In a book called the Art of Fermentation by Sandor Katz I remember him painting this picture of someone dumpster diving for a head of cabbage, stealing a couple packets of salt from a fast food restaurant and shoving it all into a salvaged pickle jar. The result being a sauerkraut full of rich bacteria and tasty flavour ready to heal and nourish in the midst of what seemed to be nothing.
If you are really getting into the fine tuning of fermenting there is much discussion surrounding the need for organic produce and the quality of salt used. While these are always important things to consider, I can’t help but marvel at the simplicity of sauerkraut and what Katz says about it. The potential to create such a nutrient dense food in even the most limited of situations is a powerful tool.
Food literacy is something I have been thinking about a lot lately. Our independence to care for ourselves and heal ourselves has been lost. Cabbage and Salt seem like such simple things but they are the basis of a concept that has great power to create change.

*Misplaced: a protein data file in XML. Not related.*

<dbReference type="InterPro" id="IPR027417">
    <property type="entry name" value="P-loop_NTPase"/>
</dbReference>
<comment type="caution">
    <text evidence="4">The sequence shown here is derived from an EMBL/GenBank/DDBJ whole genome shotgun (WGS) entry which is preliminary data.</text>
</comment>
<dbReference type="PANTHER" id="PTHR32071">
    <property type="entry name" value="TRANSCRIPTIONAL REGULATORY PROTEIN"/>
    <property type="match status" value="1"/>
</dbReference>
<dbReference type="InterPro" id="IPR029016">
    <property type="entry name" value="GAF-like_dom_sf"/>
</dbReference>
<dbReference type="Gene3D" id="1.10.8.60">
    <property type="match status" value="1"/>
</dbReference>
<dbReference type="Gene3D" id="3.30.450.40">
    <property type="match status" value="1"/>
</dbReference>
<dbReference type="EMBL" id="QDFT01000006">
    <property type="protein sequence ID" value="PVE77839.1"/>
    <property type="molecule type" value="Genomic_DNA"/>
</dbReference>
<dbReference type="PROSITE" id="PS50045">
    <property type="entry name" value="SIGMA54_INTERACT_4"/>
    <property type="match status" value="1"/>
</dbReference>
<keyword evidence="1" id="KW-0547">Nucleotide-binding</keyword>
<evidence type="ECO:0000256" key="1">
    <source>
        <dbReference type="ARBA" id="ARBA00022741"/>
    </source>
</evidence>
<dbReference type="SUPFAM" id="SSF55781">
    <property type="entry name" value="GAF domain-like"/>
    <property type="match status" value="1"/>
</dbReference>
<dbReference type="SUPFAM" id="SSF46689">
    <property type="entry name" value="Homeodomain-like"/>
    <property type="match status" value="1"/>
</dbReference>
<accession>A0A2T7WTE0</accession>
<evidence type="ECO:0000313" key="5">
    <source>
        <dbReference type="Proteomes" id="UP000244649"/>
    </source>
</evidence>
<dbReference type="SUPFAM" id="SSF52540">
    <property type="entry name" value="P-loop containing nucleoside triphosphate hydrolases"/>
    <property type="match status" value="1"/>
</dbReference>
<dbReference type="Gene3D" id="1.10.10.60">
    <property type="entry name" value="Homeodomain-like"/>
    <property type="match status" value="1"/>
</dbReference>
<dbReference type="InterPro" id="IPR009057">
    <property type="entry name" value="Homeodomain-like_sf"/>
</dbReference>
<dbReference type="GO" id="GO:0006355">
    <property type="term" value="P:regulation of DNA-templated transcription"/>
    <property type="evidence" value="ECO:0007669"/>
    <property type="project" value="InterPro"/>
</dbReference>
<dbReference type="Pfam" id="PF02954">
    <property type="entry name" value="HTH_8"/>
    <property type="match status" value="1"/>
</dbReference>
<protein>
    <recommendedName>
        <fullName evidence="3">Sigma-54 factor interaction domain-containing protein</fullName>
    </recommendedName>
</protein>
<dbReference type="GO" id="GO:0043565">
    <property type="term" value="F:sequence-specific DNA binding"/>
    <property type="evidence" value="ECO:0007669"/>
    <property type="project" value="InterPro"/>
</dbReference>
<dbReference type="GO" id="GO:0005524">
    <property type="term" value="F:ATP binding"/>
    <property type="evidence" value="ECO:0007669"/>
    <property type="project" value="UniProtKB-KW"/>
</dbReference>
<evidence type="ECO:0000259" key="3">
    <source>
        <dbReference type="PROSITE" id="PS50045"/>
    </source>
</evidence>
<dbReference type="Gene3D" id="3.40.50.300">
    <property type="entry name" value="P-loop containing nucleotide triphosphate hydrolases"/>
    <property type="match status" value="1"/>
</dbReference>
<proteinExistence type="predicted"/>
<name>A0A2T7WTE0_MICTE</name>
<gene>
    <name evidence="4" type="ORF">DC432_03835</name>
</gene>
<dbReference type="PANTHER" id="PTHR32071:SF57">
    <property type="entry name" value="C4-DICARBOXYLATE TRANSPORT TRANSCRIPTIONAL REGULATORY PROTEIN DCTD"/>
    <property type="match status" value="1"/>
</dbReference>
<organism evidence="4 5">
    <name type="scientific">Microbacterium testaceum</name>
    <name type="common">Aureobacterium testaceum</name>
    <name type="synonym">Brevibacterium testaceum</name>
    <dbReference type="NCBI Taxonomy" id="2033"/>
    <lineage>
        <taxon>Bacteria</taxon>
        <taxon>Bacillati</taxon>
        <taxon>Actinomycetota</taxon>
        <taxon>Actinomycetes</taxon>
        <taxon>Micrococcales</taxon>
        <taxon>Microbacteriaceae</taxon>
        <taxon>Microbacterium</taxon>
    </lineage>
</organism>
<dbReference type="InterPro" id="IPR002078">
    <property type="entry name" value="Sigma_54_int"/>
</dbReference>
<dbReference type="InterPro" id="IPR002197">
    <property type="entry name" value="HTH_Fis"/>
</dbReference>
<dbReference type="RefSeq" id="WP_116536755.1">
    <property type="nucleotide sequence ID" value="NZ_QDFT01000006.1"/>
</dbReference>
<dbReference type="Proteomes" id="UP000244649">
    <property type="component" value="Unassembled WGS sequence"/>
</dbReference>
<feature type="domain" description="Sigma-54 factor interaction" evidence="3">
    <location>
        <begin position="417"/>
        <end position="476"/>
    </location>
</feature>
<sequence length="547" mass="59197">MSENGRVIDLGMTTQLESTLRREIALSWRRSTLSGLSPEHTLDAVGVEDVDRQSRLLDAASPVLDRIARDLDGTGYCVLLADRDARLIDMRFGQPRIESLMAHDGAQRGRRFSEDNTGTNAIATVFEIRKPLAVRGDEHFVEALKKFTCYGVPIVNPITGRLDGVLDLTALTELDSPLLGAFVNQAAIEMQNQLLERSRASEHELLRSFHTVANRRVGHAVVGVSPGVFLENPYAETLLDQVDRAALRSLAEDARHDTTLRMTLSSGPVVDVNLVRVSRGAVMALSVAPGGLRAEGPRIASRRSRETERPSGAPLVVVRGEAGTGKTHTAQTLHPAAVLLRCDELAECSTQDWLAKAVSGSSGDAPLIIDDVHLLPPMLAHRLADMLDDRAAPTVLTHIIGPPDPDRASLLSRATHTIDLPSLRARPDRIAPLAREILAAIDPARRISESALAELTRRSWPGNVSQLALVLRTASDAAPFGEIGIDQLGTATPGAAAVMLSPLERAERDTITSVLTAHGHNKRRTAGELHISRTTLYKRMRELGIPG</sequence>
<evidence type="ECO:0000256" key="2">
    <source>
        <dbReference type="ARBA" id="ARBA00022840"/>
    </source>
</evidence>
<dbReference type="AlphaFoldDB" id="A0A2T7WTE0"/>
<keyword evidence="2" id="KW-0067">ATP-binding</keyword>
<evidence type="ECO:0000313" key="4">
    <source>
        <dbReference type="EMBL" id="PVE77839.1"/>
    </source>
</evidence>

Cooking your own food is often viewed as a burden. I see it as more as an act of liberation from so many societal issues that we are all trying to get away from.
The issues of our world today can seem incredibly overwhelming. My daily ritual of eating is the thing that provides me with a sense of peace and perhaps a false-but satisfying sense of control. We each have the freedom to positively impact our health, our finances, and our community with delicious food each day.
I’m not an expert on gut health, fermented foods, good bacteria and bad. There are endless articles and recipies out there for you to learn from. My best advice is to talk to people, and read more that one recipe. Three books, two people along with trial and error was how I came to a recipe that worked for me. If you want to chat fermenting with me, I’m always down to nerd out about food. You’ve been warned, I may get carried away!